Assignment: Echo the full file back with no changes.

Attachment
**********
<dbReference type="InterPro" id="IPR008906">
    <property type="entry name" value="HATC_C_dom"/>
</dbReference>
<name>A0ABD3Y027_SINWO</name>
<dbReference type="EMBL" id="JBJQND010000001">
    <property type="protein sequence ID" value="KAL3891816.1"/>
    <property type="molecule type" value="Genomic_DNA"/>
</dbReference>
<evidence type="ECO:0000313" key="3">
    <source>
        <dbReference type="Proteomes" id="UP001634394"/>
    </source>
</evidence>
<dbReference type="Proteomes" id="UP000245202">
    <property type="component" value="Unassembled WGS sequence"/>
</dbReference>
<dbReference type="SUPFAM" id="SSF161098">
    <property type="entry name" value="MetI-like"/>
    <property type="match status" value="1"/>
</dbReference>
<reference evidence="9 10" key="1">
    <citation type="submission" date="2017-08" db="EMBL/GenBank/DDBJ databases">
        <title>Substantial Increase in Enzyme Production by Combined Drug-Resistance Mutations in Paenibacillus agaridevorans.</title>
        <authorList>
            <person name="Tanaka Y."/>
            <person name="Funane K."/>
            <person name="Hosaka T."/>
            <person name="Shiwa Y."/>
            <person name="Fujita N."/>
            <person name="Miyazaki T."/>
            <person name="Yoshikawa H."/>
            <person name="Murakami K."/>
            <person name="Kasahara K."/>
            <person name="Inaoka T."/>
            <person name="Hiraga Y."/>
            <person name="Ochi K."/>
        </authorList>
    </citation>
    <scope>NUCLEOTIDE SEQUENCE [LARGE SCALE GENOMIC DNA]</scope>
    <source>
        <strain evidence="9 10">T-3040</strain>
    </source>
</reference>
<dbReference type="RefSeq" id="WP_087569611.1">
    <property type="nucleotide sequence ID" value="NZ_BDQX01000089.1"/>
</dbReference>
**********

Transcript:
<dbReference type="InterPro" id="IPR008906">
    <property type="entry name" value="HATC_C_dom"/>
</dbReference>
<name>A0ABD3Y027_SINWO</name>
<dbReference type="EMBL" id="JBJQND010000001">
    <property type="protein sequence ID" value="KAL3891816.1"/>
    <property type="molecule type" value="Genomic_DNA"/>
</dbReference>
<evidence type="ECO:0000313" key="3">
    <source>
        <dbReference type="Proteomes" id="UP001634394"/>
    </source>
</evidence>
<dbReference type="Proteomes" id="UP000245202">
    <property type="component" value="Unassembled WGS sequence"/>
</dbReference>
<dbReference type="SUPFAM" id="SSF161098">
    <property type="entry name" value="MetI-like"/>
    <property type="match status" value="1"/>
</dbReference>
<reference evidence="9 10" key="1">
    <citation type="submission" date="2017-08" db="EMBL/GenBank/DDBJ databases">
        <title>Substantial Increase in Enzyme Production by Combined Drug-Resistance Mutations in Paenibacillus agaridevorans.</title>
        <authorList>
            <person name="Tanaka Y."/>
            <person name="Funane K."/>
            <person name="Hosaka T."/>
            <person name="Shiwa Y."/>
            <person name="Fujita N."/>
            <person name="Miyazaki T."/>
            <person name="Yoshikawa H."/>
            <person name="Murakami K."/>
            <person name="Kasahara K."/>
            <person name="Inaoka T."/>
            <person name="Hiraga Y."/>
            <person name="Ochi K."/>
        </authorList>
    </citation>
    <scope>NUCLEOTIDE SEQUENCE [LARGE SCALE GENOMIC DNA]</scope>
    <source>
        <strain evidence="9 10">T-3040</strain>
    </source>
</reference>
<dbReference type="RefSeq" id="WP_087569611.1">
    <property type="nucleotide sequence ID" value="NZ_BDQX01000089.1"/>
</dbReference>